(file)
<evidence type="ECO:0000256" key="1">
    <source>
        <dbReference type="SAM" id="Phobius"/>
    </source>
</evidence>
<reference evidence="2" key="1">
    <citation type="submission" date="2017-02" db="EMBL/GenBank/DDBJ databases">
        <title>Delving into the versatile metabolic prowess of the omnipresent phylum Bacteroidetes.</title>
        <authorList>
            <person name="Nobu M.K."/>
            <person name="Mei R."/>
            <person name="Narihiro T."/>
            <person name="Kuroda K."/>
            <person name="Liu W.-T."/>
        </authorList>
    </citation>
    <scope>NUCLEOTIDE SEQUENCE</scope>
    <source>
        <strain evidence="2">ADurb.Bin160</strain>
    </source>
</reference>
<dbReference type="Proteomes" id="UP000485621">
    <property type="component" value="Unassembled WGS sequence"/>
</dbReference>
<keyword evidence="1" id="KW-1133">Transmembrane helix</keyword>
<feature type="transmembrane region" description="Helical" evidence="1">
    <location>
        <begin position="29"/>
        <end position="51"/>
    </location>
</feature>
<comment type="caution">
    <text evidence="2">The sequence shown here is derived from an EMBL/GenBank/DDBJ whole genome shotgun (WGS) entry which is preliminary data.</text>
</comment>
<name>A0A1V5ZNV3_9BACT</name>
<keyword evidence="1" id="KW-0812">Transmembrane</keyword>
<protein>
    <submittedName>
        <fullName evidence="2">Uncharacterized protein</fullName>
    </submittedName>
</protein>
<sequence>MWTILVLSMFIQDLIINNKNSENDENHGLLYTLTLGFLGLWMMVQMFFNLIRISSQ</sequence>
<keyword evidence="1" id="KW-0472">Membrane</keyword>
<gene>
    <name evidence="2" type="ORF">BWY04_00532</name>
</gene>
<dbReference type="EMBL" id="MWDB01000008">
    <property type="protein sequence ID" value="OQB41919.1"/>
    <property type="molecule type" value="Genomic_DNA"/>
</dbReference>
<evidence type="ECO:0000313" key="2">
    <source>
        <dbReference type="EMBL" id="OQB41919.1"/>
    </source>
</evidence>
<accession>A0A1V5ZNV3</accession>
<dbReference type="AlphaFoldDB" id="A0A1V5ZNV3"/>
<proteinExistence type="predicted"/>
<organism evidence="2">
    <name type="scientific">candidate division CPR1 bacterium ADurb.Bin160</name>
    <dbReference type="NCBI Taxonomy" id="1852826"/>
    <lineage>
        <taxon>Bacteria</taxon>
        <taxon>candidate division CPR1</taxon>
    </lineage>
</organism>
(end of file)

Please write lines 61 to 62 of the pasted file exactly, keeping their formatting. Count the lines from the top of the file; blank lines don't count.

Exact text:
    <dbReference type="NCBI Taxonomy" id="1852826"/>
    <lineage>